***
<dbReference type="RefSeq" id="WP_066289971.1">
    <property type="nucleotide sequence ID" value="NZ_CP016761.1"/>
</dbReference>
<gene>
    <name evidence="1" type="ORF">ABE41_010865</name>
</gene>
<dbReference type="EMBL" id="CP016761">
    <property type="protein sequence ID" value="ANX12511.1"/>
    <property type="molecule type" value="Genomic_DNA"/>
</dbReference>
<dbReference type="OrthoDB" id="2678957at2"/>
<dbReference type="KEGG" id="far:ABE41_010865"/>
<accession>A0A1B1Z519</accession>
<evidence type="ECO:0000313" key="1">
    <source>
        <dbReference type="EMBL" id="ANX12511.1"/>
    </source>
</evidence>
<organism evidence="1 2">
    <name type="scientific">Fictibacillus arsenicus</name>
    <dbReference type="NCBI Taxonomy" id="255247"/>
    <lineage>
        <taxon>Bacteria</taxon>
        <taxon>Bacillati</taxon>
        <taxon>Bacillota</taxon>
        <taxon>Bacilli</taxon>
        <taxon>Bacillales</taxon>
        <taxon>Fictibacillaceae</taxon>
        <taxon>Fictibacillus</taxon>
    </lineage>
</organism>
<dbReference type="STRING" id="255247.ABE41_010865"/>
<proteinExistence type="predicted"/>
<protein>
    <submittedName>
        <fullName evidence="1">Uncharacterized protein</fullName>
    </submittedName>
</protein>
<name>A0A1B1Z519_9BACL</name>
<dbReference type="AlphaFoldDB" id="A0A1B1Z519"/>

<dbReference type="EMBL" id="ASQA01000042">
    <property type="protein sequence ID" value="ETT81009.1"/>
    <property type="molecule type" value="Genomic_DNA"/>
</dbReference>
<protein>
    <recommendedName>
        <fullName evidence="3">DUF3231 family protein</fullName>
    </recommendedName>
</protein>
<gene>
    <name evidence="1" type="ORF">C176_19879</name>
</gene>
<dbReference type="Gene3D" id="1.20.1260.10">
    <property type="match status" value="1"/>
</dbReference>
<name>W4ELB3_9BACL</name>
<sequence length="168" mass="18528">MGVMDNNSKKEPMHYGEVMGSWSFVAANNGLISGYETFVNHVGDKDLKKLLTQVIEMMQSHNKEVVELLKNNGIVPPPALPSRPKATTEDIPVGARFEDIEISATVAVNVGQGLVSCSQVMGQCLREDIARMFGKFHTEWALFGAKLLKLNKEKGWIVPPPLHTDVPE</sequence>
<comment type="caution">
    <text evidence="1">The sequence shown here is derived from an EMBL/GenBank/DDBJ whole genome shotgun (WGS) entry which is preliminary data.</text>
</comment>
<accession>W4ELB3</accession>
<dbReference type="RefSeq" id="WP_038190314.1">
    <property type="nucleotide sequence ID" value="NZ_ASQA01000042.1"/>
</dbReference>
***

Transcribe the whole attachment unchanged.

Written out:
<dbReference type="RefSeq" id="WP_066289971.1">
    <property type="nucleotide sequence ID" value="NZ_CP016761.1"/>
</dbReference>
<gene>
    <name evidence="1" type="ORF">ABE41_010865</name>
</gene>
<dbReference type="EMBL" id="CP016761">
    <property type="protein sequence ID" value="ANX12511.1"/>
    <property type="molecule type" value="Genomic_DNA"/>
</dbReference>
<dbReference type="OrthoDB" id="2678957at2"/>
<dbReference type="KEGG" id="far:ABE41_010865"/>
<accession>A0A1B1Z519</accession>
<evidence type="ECO:0000313" key="1">
    <source>
        <dbReference type="EMBL" id="ANX12511.1"/>
    </source>
</evidence>
<organism evidence="1 2">
    <name type="scientific">Fictibacillus arsenicus</name>
    <dbReference type="NCBI Taxonomy" id="255247"/>
    <lineage>
        <taxon>Bacteria</taxon>
        <taxon>Bacillati</taxon>
        <taxon>Bacillota</taxon>
        <taxon>Bacilli</taxon>
        <taxon>Bacillales</taxon>
        <taxon>Fictibacillaceae</taxon>
        <taxon>Fictibacillus</taxon>
    </lineage>
</organism>
<dbReference type="STRING" id="255247.ABE41_010865"/>
<proteinExistence type="predicted"/>
<protein>
    <submittedName>
        <fullName evidence="1">Uncharacterized protein</fullName>
    </submittedName>
</protein>
<name>A0A1B1Z519_9BACL</name>
<dbReference type="AlphaFoldDB" id="A0A1B1Z519"/>

<dbReference type="EMBL" id="ASQA01000042">
    <property type="protein sequence ID" value="ETT81009.1"/>
    <property type="molecule type" value="Genomic_DNA"/>
</dbReference>
<protein>
    <recommendedName>
        <fullName evidence="3">DUF3231 family protein</fullName>
    </recommendedName>
</protein>
<gene>
    <name evidence="1" type="ORF">C176_19879</name>
</gene>
<dbReference type="Gene3D" id="1.20.1260.10">
    <property type="match status" value="1"/>
</dbReference>
<name>W4ELB3_9BACL</name>
<sequence length="168" mass="18528">MGVMDNNSKKEPMHYGEVMGSWSFVAANNGLISGYETFVNHVGDKDLKKLLTQVIEMMQSHNKEVVELLKNNGIVPPPALPSRPKATTEDIPVGARFEDIEISATVAVNVGQGLVSCSQVMGQCLREDIARMFGKFHTEWALFGAKLLKLNKEKGWIVPPPLHTDVPE</sequence>
<comment type="caution">
    <text evidence="1">The sequence shown here is derived from an EMBL/GenBank/DDBJ whole genome shotgun (WGS) entry which is preliminary data.</text>
</comment>
<accession>W4ELB3</accession>
<dbReference type="RefSeq" id="WP_038190314.1">
    <property type="nucleotide sequence ID" value="NZ_ASQA01000042.1"/>
</dbReference>